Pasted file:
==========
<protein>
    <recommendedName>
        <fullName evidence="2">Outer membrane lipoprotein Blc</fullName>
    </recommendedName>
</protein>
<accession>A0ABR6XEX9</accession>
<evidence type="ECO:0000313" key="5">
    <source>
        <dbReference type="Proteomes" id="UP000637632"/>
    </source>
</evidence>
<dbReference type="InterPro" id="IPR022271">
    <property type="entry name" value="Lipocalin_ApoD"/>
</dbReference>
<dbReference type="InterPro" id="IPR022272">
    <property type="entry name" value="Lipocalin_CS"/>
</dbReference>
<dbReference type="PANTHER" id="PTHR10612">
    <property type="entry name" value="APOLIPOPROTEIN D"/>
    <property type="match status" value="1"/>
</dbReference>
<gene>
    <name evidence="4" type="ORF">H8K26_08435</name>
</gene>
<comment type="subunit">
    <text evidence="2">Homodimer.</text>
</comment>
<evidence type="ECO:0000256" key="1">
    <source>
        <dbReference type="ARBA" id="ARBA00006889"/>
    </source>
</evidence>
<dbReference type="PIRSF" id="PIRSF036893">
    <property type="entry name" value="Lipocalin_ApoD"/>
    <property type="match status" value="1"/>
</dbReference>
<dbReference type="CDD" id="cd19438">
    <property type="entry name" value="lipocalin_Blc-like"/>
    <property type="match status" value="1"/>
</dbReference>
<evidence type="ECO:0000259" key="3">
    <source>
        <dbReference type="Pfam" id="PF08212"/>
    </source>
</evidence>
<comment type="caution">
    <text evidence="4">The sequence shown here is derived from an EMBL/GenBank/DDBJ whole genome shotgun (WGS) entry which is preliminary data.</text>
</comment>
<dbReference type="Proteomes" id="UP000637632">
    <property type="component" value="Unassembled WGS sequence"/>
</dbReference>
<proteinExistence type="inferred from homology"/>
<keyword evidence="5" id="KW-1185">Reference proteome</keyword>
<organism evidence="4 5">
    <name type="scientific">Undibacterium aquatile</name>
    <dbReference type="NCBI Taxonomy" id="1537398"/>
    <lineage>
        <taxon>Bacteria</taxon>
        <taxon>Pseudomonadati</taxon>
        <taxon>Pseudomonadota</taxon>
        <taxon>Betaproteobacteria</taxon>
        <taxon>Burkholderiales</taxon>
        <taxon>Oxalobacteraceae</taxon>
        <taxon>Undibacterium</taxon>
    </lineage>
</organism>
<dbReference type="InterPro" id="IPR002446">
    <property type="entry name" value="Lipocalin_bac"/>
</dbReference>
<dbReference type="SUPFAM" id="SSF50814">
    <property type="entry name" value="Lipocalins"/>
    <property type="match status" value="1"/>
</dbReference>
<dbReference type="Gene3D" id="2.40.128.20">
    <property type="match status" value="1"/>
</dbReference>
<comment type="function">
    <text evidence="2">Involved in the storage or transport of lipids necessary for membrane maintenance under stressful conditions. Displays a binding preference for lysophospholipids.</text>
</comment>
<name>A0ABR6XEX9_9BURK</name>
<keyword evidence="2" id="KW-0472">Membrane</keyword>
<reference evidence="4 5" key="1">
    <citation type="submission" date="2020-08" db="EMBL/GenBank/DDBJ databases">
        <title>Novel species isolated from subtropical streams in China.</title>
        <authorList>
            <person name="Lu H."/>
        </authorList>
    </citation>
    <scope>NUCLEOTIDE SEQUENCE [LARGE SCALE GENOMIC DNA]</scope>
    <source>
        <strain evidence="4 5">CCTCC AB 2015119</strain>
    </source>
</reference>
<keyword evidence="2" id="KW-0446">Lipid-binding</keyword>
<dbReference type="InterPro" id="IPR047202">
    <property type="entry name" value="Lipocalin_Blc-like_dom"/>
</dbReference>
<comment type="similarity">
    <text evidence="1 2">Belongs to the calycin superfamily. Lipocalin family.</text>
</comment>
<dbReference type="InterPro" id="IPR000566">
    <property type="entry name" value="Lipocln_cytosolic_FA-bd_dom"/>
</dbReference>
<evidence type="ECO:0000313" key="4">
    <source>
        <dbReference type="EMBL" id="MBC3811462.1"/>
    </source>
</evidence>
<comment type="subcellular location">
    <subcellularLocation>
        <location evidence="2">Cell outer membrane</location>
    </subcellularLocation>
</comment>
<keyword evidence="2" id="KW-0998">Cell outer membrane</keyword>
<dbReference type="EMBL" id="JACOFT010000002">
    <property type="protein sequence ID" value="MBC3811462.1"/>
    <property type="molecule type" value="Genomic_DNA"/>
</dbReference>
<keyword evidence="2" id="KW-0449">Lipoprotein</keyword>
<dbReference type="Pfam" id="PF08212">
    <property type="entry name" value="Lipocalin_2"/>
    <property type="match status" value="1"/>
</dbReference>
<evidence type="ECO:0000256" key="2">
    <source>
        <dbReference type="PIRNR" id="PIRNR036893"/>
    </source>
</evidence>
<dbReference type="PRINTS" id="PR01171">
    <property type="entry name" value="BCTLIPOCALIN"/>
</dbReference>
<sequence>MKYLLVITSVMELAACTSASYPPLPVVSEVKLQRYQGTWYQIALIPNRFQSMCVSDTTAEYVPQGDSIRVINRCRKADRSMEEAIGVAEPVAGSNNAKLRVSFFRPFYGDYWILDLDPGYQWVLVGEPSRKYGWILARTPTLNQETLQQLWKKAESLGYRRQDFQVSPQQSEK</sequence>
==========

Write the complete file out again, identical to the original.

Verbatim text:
<protein>
    <recommendedName>
        <fullName evidence="2">Outer membrane lipoprotein Blc</fullName>
    </recommendedName>
</protein>
<accession>A0ABR6XEX9</accession>
<evidence type="ECO:0000313" key="5">
    <source>
        <dbReference type="Proteomes" id="UP000637632"/>
    </source>
</evidence>
<dbReference type="InterPro" id="IPR022271">
    <property type="entry name" value="Lipocalin_ApoD"/>
</dbReference>
<dbReference type="InterPro" id="IPR022272">
    <property type="entry name" value="Lipocalin_CS"/>
</dbReference>
<dbReference type="PANTHER" id="PTHR10612">
    <property type="entry name" value="APOLIPOPROTEIN D"/>
    <property type="match status" value="1"/>
</dbReference>
<gene>
    <name evidence="4" type="ORF">H8K26_08435</name>
</gene>
<comment type="subunit">
    <text evidence="2">Homodimer.</text>
</comment>
<evidence type="ECO:0000256" key="1">
    <source>
        <dbReference type="ARBA" id="ARBA00006889"/>
    </source>
</evidence>
<dbReference type="PIRSF" id="PIRSF036893">
    <property type="entry name" value="Lipocalin_ApoD"/>
    <property type="match status" value="1"/>
</dbReference>
<dbReference type="CDD" id="cd19438">
    <property type="entry name" value="lipocalin_Blc-like"/>
    <property type="match status" value="1"/>
</dbReference>
<evidence type="ECO:0000259" key="3">
    <source>
        <dbReference type="Pfam" id="PF08212"/>
    </source>
</evidence>
<comment type="caution">
    <text evidence="4">The sequence shown here is derived from an EMBL/GenBank/DDBJ whole genome shotgun (WGS) entry which is preliminary data.</text>
</comment>
<dbReference type="Proteomes" id="UP000637632">
    <property type="component" value="Unassembled WGS sequence"/>
</dbReference>
<proteinExistence type="inferred from homology"/>
<keyword evidence="5" id="KW-1185">Reference proteome</keyword>
<organism evidence="4 5">
    <name type="scientific">Undibacterium aquatile</name>
    <dbReference type="NCBI Taxonomy" id="1537398"/>
    <lineage>
        <taxon>Bacteria</taxon>
        <taxon>Pseudomonadati</taxon>
        <taxon>Pseudomonadota</taxon>
        <taxon>Betaproteobacteria</taxon>
        <taxon>Burkholderiales</taxon>
        <taxon>Oxalobacteraceae</taxon>
        <taxon>Undibacterium</taxon>
    </lineage>
</organism>
<dbReference type="InterPro" id="IPR002446">
    <property type="entry name" value="Lipocalin_bac"/>
</dbReference>
<dbReference type="SUPFAM" id="SSF50814">
    <property type="entry name" value="Lipocalins"/>
    <property type="match status" value="1"/>
</dbReference>
<dbReference type="Gene3D" id="2.40.128.20">
    <property type="match status" value="1"/>
</dbReference>
<comment type="function">
    <text evidence="2">Involved in the storage or transport of lipids necessary for membrane maintenance under stressful conditions. Displays a binding preference for lysophospholipids.</text>
</comment>
<name>A0ABR6XEX9_9BURK</name>
<keyword evidence="2" id="KW-0472">Membrane</keyword>
<reference evidence="4 5" key="1">
    <citation type="submission" date="2020-08" db="EMBL/GenBank/DDBJ databases">
        <title>Novel species isolated from subtropical streams in China.</title>
        <authorList>
            <person name="Lu H."/>
        </authorList>
    </citation>
    <scope>NUCLEOTIDE SEQUENCE [LARGE SCALE GENOMIC DNA]</scope>
    <source>
        <strain evidence="4 5">CCTCC AB 2015119</strain>
    </source>
</reference>
<keyword evidence="2" id="KW-0446">Lipid-binding</keyword>
<dbReference type="InterPro" id="IPR047202">
    <property type="entry name" value="Lipocalin_Blc-like_dom"/>
</dbReference>
<comment type="similarity">
    <text evidence="1 2">Belongs to the calycin superfamily. Lipocalin family.</text>
</comment>
<dbReference type="InterPro" id="IPR000566">
    <property type="entry name" value="Lipocln_cytosolic_FA-bd_dom"/>
</dbReference>
<evidence type="ECO:0000313" key="4">
    <source>
        <dbReference type="EMBL" id="MBC3811462.1"/>
    </source>
</evidence>
<comment type="subcellular location">
    <subcellularLocation>
        <location evidence="2">Cell outer membrane</location>
    </subcellularLocation>
</comment>
<keyword evidence="2" id="KW-0998">Cell outer membrane</keyword>
<dbReference type="EMBL" id="JACOFT010000002">
    <property type="protein sequence ID" value="MBC3811462.1"/>
    <property type="molecule type" value="Genomic_DNA"/>
</dbReference>
<keyword evidence="2" id="KW-0449">Lipoprotein</keyword>
<dbReference type="Pfam" id="PF08212">
    <property type="entry name" value="Lipocalin_2"/>
    <property type="match status" value="1"/>
</dbReference>
<evidence type="ECO:0000256" key="2">
    <source>
        <dbReference type="PIRNR" id="PIRNR036893"/>
    </source>
</evidence>
<dbReference type="PRINTS" id="PR01171">
    <property type="entry name" value="BCTLIPOCALIN"/>
</dbReference>
<sequence>MKYLLVITSVMELAACTSASYPPLPVVSEVKLQRYQGTWYQIALIPNRFQSMCVSDTTAEYVPQGDSIRVINRCRKADRSMEEAIGVAEPVAGSNNAKLRVSFFRPFYGDYWILDLDPGYQWVLVGEPSRKYGWILARTPTLNQETLQQLWKKAESLGYRRQDFQVSPQQSEK</sequence>